Grand Master of Grand Lodge of Spain
I think that Freemasonry is today as necessary as it was centuries ago. Freemasonry is the oldest secular institution in the world and it has existed for years and years. Its principles are today the same as they were in the Middle Ages, but these principles and ideas are still needed by mankind nowadays. Although Freemasonry is very old, the human being needs today to preserve de meaning of liberty, equality and fraternity. Of course people need Freemasonry as in the past! If they did not, what would happen with truth, honor and virtue?
Obviously, Freemasonry is not the only one guardian of all these principles, but historically it is the one institution that has defended them continuously, and thanks to those Brethren who fought in the past to preserve them, today we can live in a modern society, at least in Europe, which has adopted the high ideas of our Institution. I think nobody can debate this fact.
However, modern man finds today that Freemasonry is something old fashioned that belongs to the past and that today is not very useful. It is a pity, but I suspect this is the common feeling amongst many non-masons. The democratic and social challenges have been resolved many years ago, now there is a democratic system; the question many ask is: why then should we need Freemasonry now? This is what the leaders of our Order should change.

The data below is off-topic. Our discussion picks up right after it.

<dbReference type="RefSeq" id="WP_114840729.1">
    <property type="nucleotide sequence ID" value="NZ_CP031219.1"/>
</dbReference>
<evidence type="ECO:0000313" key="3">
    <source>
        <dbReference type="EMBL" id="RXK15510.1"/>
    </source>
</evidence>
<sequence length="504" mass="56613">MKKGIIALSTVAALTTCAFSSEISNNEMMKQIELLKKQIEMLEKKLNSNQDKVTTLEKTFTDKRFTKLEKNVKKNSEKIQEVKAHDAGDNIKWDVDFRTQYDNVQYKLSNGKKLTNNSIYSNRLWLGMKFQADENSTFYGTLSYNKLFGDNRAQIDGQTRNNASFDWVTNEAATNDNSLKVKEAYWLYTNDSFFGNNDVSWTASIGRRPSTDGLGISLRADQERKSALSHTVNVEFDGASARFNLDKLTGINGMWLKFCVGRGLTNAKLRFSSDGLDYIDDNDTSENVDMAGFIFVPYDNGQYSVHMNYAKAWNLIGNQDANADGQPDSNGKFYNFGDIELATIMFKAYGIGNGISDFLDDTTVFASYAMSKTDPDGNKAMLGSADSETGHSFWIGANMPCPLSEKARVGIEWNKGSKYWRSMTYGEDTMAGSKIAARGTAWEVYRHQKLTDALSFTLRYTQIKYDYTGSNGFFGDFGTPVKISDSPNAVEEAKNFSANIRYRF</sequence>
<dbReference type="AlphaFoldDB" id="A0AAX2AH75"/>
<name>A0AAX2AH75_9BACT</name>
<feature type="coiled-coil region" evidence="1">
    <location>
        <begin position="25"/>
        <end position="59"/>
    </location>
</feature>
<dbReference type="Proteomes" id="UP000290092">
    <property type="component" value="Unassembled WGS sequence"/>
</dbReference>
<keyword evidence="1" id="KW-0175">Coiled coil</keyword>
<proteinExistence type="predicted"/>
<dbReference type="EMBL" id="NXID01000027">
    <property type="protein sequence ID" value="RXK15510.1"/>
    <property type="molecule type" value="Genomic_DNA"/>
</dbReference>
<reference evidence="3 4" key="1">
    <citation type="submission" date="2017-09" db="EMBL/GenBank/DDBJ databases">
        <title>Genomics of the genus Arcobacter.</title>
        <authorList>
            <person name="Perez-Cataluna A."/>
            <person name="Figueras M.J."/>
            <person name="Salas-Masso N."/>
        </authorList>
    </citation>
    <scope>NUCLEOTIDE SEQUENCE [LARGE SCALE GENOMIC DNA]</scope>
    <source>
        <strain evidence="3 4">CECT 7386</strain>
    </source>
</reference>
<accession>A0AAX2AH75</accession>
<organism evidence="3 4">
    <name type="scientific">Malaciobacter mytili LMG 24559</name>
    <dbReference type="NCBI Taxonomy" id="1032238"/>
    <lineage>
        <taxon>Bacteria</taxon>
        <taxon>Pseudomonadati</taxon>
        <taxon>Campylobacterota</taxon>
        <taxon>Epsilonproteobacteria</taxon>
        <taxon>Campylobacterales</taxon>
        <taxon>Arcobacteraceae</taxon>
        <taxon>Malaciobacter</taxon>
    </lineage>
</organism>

Freemasonry is not a remembrance of the past, it is a living body that practices high and respectful principles and makes good men better persons. And this aim should never be forgotten.
Do you think that there are differences between Western and Eastern Freemasonry?
Yes, there are some differences between the Western and Eastern Freemasonries in Europe. Although Freemasonry is universal and exists everywhere around the world and its principles are all the same, each country has its own specific characteristics which influence, without doubt, the day by day practicing of Freemasonry in that country.
The mentality of the people, the proper history of the country itself, the geopolitical circumstances where Freemasonry grows and gets developed leave a kind of imprint on the particular Freemasonry of that country. The Eastern freemasonry being practiced today has developed after the fall of the Communist regimes, and certainly this historical fact should have an influence on it. The really amazing thing is that despite the dictatorship exercised by the Communist regimes, Freemasonry has bloomed fantastically in all Eastern Europe. And let me say that one of the best examples of this blooming is the NGL of Romania. At this moment, the Romanian Freemasonry is leading the Masonic development of Eastern Europe, and everybody should be proud of this leadership.
What is the most difficult problem facing Freemasonry today?
In my opinion, the main problem that we masons have today is to find a proper way to be connected with the society in which we live. Freemasonry needs to be known and well accepted by the rest of the society and sometimes there exist a terrible image of what Masons are and do. We need to fight against this misinformation and ignorance that provokes a kind of fear amongst non-masons. If we can explain who we really are and we can get a normalized relationship with the society, we would have got our goals.
How can Masonry help the society?
Obviously we cannot influence the society in a direct manner. We, Masons, are not a lobby and we do not have or express a political opinion, and much less do we talk about religion. We only deal with men, and this is our aim: we work in order to offer our members the ethical tools to become better persons.